Monday, May 06, 2013

No Nukes

Nuclear disarmament has been a parallel process to nuclear non-proliferation. The nuclear-weapon states have promised to work toward disarmament. In exchange for eventual nuclear disarmament, other states have promised not to develop nuclear weaponry.

Nuclear disarmament is an excellent goal. Although verification is a continuing challenge, the requirements of safety and security are good counterbalances, making complete secrecy difficult to achieve. There's always danger of serious accident, and improper handling will one day perhaps lead to major disaster.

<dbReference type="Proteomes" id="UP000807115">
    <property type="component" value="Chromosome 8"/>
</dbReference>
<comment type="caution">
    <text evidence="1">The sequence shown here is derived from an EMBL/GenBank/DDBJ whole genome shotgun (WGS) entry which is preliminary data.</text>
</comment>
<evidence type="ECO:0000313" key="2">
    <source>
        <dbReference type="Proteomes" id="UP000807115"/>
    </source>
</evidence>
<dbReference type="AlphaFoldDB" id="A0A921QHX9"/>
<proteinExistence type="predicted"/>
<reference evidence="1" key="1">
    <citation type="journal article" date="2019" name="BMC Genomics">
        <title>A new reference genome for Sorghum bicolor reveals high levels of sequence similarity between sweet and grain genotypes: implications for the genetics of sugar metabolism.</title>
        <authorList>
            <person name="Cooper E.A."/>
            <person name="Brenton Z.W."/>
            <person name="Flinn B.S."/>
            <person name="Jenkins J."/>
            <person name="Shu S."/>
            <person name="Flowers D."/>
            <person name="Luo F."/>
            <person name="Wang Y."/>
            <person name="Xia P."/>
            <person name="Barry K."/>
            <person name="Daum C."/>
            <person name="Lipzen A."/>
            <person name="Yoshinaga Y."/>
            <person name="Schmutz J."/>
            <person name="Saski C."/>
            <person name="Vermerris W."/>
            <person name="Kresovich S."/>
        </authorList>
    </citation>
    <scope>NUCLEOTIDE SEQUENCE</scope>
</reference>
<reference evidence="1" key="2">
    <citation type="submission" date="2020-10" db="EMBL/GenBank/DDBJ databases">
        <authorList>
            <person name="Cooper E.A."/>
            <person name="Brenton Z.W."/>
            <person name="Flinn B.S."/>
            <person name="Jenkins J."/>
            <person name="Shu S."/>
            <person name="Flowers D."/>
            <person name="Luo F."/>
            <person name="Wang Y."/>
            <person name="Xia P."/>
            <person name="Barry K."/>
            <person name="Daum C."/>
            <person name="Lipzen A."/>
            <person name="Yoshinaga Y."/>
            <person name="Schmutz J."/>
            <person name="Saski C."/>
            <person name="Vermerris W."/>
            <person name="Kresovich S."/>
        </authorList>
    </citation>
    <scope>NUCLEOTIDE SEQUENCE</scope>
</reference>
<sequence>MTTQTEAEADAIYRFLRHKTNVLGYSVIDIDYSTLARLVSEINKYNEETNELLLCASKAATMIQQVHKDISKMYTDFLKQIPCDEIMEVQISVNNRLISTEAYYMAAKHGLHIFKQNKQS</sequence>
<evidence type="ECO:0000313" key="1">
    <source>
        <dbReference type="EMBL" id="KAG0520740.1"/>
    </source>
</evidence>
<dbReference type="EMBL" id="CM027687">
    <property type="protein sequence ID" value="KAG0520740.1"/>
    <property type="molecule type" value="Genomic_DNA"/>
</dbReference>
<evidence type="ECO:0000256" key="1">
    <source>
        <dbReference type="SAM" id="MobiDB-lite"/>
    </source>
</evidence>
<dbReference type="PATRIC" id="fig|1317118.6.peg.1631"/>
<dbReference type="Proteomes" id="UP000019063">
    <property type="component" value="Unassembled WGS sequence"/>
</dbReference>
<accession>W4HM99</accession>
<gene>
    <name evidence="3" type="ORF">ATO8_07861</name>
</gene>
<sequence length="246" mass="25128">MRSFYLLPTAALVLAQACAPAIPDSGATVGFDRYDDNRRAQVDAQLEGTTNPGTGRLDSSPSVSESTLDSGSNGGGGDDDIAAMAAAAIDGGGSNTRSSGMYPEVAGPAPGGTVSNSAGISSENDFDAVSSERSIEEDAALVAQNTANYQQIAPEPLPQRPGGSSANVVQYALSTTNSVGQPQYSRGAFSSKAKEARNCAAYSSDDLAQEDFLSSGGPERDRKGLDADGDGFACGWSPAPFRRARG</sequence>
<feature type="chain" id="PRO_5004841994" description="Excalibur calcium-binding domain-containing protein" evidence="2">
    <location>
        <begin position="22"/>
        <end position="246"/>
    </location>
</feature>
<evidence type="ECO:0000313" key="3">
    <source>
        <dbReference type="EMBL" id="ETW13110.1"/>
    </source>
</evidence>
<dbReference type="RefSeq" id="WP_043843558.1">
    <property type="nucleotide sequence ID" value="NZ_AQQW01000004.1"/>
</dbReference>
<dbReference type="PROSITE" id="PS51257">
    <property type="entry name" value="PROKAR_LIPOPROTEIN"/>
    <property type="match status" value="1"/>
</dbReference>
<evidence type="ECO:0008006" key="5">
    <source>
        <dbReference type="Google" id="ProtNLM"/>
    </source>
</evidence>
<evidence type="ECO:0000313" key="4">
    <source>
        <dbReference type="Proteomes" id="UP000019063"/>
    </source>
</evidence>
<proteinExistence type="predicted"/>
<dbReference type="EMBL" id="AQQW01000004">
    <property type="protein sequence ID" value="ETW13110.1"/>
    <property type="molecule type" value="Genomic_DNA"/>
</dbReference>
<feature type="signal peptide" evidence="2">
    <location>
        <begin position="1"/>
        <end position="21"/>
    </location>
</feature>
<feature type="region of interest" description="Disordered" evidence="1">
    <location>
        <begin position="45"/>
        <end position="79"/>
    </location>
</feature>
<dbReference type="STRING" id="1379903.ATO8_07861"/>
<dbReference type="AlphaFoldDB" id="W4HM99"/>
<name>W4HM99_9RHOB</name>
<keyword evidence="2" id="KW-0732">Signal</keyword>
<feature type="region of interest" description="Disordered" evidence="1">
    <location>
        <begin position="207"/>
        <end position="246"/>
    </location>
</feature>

The International Atomic Energy Agency (IAEA) and the United Nations Office for Disarmament Affairs have been key focal points for progress with nuclear disarmament and nuclear non-proliferation. But the few states with nuclear weapons have failed to follow-through with their obligations.

The Treaty on the Non-Proliferation of Nuclear Weapons (NPT - link) is seriously belittled by intransigent states not taking nuclear disarmament seriously. A number of the smaller nations have also failed to wholly condemn this lack of progress toward nuclear disarmament -- can we thus label them lackey states? It seems Sweden has become one such state, lacking the courage to consistently support a nuclear weapon-free world...

  Link: Foreign Minister Carl Bildt defends Sweden's strategy (P1 radio)